When Rebecca Gutierrez learned her rent was going to increase by 300 percent, she was terrified. Rebecca shares her apartment, which is subsidized with a Section 8 voucher, with her five children and one granddaughter. She raised her children in the small but warm space, and every inch of wall is covered with photos of birthdays and graduations. If the family lost the apartment, they would have nowhere else to go.
“I felt like crying. I thought ‘What am I going to do?'”
The federal government provides rent subsidies to low-income families through the Section 8 program, allowing them to pay about 30 percent of their income for rent while the local housing authority pays the balance. Landlords in the Section 8 program can, periodically, raise rents. To minimize the harm to tenants, federal law requires housing authorities to increase their subsidy. But after Rebecca’s landlord raised her rent, the housing authority informed her that she would be responsible for the increased rent until her annual re-examination—leaving her to pay the tremendous increase for several months.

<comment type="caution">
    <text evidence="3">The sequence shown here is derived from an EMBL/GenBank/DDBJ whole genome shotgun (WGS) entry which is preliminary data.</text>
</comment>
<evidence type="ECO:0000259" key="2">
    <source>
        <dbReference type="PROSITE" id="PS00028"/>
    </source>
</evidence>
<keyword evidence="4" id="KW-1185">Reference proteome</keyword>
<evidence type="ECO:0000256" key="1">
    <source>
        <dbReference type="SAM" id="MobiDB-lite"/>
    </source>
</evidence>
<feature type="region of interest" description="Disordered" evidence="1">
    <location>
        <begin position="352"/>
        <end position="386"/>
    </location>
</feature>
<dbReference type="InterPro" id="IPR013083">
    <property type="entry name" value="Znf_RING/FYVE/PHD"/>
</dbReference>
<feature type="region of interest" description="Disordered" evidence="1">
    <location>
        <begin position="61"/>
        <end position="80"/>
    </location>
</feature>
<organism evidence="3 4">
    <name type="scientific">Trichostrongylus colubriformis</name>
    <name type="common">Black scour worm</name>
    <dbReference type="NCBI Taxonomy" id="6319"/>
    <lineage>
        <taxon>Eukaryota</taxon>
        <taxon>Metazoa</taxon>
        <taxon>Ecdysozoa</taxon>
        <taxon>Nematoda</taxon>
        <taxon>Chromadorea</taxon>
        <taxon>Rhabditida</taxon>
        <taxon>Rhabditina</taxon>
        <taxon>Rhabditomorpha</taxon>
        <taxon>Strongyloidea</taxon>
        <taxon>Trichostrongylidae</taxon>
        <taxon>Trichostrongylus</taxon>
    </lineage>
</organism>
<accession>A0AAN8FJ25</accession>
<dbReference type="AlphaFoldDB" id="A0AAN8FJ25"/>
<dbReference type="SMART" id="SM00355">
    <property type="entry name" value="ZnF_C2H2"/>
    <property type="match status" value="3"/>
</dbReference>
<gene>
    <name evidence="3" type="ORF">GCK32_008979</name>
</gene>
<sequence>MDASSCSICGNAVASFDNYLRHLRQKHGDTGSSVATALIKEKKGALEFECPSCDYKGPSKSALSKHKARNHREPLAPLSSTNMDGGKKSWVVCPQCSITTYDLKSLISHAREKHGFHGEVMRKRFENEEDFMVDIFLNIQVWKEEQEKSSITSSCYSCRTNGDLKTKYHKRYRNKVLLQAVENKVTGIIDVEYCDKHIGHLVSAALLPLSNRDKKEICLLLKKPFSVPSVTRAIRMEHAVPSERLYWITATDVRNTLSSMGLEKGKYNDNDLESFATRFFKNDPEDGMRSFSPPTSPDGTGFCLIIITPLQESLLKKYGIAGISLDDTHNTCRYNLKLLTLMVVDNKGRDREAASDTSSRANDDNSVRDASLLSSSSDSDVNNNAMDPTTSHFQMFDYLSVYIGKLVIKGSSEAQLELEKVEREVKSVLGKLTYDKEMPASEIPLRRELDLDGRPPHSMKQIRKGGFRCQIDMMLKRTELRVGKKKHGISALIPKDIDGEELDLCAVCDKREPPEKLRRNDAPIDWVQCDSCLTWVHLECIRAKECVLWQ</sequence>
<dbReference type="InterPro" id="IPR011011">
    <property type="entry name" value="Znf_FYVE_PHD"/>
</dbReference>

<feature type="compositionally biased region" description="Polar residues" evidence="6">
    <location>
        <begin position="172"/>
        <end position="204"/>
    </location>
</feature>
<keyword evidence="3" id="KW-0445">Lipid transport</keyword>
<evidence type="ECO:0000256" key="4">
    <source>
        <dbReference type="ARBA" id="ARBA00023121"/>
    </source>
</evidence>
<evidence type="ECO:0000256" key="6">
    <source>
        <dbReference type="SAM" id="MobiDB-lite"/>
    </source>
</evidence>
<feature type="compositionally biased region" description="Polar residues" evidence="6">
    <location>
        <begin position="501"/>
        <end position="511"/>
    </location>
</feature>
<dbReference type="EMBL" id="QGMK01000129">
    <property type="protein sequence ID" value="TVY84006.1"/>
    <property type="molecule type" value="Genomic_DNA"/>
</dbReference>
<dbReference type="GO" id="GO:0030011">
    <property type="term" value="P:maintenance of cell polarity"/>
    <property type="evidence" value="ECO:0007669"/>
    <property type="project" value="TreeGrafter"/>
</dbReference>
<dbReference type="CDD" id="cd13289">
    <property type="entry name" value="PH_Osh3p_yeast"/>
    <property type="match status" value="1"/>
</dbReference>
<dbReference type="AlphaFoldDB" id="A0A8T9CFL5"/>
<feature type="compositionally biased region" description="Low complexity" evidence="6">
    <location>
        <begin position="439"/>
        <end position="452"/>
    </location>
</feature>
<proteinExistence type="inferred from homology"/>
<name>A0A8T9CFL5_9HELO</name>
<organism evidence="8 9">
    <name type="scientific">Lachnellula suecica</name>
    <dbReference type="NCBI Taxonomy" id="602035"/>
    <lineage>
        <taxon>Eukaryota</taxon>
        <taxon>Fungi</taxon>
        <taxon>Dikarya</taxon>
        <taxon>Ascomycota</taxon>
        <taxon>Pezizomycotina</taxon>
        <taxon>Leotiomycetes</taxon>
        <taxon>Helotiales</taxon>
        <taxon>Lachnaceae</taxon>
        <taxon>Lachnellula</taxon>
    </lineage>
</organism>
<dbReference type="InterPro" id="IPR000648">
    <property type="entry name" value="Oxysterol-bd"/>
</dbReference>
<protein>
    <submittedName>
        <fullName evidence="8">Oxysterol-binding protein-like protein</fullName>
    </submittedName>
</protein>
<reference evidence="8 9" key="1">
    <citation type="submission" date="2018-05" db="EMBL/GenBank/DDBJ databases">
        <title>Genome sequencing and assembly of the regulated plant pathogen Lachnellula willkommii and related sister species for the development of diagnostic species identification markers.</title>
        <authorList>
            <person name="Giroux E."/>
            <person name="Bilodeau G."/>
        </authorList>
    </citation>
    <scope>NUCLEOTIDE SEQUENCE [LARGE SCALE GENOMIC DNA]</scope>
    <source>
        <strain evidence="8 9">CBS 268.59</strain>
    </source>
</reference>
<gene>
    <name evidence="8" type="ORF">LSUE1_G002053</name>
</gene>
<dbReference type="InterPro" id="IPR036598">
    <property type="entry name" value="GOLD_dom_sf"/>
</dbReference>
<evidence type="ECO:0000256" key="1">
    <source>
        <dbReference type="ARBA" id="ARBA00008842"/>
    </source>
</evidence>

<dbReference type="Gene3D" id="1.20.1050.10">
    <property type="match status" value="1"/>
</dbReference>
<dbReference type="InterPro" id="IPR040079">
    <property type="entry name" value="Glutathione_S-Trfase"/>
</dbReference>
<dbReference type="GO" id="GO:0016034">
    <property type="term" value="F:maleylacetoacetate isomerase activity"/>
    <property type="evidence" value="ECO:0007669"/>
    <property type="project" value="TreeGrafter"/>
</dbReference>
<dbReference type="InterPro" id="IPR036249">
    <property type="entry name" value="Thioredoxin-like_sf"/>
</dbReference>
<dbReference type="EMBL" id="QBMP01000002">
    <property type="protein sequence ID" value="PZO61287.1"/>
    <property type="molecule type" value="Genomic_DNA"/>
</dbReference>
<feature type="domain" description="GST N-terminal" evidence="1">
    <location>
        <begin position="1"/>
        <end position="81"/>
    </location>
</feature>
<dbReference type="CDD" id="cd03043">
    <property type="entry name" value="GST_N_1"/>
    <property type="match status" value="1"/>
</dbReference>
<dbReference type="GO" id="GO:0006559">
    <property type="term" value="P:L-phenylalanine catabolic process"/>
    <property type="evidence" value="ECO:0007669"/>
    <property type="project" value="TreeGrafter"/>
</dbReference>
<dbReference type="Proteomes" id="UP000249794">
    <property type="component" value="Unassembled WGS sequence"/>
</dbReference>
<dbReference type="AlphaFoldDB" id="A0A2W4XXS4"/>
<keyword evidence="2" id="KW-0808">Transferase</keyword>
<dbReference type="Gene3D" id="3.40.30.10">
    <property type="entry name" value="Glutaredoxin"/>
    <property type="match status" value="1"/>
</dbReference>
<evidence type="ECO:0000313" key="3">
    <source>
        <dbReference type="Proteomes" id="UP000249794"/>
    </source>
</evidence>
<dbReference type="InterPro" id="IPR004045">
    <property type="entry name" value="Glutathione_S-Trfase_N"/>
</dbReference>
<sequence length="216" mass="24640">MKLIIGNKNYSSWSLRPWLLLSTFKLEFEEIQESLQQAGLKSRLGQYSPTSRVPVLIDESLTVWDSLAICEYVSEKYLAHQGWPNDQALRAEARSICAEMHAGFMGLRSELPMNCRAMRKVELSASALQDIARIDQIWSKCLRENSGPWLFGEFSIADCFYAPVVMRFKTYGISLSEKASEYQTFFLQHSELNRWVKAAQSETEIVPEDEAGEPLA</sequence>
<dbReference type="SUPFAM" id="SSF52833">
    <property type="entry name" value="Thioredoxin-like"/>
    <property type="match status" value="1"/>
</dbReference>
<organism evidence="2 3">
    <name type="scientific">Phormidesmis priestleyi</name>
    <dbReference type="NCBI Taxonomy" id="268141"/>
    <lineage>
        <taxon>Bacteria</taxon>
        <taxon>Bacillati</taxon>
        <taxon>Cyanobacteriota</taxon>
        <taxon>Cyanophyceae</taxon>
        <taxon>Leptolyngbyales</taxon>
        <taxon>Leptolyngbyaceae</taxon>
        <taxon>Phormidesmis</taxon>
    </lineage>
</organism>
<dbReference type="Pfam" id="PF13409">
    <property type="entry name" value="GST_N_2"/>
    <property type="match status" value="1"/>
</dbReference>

When Rebecca went to the housing authority to ask for help, she was handed a list of local shelters.
“She told me that the owner was entitled to evict me and my kids if I didn’t come up with the rent,” Rebecca said. “If I don’t have the money to pay the rent then I’m going to be homeless.”
After Rebecca contacted NLSLA, attorney Lauren Holzer quickly stepped in to help her family, as well as several other families in her building who were in the same situation. But the organization realized that the only way to get the housing authority to change its policy and prevent homelessness for others who depend on Section 8 was to file a lawsuit.
“Homelessness is more than just losing your home. A lot of the families we see who experience homelessness have a disruption of healthcare, a disruption of education for their children, and a disruption of social relationships,” Lauren said. “It has far-reaching effects beyond just losing an apartment.”